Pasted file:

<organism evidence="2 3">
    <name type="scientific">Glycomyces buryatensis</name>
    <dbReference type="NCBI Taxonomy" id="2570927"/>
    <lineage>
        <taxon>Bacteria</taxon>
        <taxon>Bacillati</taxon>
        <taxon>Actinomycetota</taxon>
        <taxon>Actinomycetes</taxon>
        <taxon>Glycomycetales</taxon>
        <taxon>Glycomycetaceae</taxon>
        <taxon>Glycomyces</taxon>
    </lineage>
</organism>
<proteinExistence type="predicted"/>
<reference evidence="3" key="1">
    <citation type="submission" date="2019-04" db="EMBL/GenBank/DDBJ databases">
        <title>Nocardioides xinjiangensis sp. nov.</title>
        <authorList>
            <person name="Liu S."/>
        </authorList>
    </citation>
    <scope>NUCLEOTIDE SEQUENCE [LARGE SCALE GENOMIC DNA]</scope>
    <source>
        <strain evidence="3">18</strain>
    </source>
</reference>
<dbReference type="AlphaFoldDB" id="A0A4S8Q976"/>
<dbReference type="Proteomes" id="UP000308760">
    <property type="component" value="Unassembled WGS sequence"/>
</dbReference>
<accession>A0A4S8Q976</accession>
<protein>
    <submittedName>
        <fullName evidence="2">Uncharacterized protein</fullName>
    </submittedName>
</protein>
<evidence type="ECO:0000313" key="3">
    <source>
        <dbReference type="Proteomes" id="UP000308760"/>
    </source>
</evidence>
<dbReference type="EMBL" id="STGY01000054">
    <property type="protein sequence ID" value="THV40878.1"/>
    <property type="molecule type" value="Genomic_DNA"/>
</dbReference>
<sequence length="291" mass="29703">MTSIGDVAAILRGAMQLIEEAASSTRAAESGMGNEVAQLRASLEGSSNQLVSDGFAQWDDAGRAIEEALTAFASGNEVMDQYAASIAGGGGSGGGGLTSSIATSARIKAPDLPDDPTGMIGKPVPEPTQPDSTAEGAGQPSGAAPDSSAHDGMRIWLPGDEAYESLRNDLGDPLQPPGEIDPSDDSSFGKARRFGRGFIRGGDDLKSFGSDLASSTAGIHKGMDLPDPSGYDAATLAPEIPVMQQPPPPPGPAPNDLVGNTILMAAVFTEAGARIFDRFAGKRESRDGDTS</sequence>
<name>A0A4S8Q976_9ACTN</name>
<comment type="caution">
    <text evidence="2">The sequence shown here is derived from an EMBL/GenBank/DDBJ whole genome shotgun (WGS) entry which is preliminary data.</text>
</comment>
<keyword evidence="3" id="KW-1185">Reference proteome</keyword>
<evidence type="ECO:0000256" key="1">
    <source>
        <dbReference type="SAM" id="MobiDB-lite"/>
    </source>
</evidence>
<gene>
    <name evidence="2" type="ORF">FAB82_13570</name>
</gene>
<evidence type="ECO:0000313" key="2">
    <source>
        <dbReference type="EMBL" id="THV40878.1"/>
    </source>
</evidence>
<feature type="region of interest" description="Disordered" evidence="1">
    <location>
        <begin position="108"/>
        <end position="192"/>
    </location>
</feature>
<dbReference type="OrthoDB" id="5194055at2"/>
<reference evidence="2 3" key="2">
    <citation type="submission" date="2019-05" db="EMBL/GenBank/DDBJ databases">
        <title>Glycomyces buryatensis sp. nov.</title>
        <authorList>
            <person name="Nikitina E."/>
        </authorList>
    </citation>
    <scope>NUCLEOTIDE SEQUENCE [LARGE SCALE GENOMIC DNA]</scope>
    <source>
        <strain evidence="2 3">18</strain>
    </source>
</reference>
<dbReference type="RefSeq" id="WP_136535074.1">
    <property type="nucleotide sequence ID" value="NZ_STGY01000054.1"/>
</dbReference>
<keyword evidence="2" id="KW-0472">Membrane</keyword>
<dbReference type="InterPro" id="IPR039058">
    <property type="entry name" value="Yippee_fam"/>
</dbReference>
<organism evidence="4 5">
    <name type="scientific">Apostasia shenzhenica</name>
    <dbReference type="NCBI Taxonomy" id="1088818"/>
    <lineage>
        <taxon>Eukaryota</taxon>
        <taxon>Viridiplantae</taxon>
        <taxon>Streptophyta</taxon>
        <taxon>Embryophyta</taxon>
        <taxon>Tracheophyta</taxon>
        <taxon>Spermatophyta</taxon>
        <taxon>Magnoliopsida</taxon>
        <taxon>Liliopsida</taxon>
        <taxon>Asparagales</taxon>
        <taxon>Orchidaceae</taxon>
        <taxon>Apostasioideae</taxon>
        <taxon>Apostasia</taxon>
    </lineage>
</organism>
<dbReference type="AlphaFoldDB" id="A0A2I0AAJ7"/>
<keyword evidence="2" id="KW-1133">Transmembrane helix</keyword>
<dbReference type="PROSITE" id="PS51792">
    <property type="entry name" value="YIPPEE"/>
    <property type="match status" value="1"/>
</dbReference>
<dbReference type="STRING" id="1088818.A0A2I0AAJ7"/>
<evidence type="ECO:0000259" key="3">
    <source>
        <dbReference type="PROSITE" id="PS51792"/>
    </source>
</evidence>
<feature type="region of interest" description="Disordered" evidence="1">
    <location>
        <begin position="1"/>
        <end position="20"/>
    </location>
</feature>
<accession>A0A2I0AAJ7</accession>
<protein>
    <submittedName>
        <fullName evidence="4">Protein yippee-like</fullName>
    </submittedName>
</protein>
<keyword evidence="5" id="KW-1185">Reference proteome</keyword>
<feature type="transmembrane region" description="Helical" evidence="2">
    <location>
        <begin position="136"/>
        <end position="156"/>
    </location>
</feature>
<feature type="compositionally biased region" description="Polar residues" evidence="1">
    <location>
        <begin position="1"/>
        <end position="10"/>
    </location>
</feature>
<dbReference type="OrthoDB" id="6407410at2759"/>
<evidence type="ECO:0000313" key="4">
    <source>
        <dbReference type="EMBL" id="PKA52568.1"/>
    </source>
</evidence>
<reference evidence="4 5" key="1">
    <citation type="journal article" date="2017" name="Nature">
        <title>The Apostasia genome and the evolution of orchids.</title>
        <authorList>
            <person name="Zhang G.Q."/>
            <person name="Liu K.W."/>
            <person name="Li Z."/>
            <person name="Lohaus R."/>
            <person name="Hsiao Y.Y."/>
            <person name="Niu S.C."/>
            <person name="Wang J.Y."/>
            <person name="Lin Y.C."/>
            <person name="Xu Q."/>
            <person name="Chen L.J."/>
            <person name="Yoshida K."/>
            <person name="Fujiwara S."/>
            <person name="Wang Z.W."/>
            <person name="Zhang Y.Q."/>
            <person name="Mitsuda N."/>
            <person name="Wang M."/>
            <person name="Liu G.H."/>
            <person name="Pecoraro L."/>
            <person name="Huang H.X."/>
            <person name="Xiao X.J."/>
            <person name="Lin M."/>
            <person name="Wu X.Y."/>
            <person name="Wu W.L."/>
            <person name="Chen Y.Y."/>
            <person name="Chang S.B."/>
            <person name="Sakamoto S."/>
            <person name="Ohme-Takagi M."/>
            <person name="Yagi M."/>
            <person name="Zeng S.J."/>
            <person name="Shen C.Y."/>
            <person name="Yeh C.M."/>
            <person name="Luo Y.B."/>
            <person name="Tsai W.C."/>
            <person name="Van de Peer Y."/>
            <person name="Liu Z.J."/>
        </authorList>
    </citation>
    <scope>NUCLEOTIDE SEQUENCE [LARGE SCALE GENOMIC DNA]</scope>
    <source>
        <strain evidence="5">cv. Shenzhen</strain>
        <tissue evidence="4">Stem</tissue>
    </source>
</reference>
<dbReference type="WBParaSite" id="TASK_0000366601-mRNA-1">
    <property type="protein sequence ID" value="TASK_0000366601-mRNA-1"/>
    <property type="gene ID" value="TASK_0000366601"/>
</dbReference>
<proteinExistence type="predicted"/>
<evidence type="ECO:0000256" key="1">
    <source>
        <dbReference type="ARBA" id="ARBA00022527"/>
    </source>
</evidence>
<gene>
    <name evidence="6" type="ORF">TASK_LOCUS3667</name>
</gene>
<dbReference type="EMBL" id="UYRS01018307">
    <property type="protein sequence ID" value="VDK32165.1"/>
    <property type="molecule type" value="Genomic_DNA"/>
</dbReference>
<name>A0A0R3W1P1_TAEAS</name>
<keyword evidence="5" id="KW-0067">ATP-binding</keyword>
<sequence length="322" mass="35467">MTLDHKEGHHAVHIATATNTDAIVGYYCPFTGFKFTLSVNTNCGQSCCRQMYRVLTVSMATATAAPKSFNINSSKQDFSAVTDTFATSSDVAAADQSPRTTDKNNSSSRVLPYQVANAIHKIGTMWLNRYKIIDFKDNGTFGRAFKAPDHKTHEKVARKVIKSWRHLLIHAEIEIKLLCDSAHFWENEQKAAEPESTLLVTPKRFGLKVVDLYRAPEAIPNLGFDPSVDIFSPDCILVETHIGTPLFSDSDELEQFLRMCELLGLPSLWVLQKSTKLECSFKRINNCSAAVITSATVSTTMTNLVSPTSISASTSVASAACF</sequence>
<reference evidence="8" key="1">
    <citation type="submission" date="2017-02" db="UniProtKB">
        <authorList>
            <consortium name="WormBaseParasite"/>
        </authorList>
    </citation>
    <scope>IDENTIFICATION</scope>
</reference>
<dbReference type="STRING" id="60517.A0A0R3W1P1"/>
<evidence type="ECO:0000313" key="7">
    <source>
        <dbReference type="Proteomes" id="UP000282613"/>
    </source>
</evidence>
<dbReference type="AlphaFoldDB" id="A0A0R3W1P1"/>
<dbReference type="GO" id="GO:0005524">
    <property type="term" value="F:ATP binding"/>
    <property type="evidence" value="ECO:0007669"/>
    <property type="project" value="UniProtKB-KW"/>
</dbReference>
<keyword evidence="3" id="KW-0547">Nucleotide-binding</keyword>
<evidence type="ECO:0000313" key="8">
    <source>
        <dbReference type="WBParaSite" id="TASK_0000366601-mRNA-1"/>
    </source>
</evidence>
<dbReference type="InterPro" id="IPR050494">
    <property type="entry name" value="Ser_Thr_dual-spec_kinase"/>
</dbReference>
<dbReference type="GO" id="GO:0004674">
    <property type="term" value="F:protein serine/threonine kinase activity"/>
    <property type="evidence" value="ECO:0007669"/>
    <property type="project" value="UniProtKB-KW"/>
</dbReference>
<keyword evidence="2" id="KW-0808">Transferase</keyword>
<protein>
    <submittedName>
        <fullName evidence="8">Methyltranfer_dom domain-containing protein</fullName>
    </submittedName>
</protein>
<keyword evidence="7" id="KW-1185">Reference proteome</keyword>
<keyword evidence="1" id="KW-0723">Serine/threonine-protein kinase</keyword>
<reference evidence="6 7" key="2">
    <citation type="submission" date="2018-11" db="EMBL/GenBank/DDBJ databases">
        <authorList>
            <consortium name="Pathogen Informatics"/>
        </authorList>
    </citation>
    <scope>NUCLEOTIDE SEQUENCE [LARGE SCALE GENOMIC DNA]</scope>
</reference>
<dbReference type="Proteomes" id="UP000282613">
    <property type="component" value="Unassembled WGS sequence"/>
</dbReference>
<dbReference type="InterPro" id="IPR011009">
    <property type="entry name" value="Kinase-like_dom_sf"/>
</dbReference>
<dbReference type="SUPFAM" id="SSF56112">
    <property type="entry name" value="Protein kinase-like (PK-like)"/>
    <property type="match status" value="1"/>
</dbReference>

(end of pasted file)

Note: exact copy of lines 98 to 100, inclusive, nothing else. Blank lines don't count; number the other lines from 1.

        <taxon>Embryophyta</taxon>
        <taxon>Tracheophyta</taxon>
        <taxon>Spermatophyta</taxon>